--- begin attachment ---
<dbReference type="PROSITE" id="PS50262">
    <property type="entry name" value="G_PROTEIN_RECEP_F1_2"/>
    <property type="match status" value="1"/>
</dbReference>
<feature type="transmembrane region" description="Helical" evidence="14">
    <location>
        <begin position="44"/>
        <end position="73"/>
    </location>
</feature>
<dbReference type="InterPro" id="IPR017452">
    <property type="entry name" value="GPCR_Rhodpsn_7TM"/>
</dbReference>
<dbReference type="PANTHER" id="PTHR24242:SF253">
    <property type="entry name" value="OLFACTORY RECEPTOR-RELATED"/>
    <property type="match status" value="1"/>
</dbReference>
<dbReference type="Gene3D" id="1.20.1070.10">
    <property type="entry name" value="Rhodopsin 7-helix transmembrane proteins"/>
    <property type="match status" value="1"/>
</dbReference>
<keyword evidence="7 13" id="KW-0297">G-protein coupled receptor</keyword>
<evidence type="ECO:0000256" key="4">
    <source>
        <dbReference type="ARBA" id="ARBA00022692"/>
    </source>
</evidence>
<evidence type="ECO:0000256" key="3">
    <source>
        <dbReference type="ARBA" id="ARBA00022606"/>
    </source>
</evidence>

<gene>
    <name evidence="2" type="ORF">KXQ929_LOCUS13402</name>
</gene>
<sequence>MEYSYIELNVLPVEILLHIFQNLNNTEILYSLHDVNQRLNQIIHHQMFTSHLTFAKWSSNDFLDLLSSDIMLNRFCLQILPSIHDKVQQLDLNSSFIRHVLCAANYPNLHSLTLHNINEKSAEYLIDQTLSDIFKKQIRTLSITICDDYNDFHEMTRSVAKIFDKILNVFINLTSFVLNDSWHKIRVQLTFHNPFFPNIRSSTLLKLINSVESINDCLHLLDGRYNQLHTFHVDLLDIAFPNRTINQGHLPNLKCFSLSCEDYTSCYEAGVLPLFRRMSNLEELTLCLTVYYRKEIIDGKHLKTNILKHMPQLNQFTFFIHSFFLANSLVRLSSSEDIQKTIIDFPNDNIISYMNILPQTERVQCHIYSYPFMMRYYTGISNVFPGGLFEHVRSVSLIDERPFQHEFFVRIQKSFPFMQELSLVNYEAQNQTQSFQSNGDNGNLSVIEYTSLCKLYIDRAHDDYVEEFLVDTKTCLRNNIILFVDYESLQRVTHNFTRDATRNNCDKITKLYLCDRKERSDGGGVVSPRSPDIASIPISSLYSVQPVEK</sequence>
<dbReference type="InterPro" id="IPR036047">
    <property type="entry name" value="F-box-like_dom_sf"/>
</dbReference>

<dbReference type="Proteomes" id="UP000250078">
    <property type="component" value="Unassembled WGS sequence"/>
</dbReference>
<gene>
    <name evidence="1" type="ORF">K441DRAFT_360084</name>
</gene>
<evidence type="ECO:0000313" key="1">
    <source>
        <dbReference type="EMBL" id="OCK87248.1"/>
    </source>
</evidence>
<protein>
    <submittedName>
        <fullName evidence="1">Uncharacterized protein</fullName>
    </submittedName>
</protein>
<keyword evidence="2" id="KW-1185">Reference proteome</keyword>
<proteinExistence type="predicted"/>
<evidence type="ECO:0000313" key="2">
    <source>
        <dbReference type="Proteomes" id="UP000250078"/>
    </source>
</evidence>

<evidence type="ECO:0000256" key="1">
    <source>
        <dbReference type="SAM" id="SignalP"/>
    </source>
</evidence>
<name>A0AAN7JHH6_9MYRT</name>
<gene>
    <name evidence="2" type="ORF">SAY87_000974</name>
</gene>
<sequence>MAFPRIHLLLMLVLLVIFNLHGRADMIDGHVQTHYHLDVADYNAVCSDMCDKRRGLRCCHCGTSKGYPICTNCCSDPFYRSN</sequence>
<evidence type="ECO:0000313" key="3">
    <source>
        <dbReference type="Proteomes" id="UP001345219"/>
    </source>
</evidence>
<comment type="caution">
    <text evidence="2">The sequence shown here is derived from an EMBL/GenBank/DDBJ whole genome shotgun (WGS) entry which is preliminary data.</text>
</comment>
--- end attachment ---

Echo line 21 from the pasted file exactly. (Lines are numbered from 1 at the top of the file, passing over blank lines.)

</dbReference>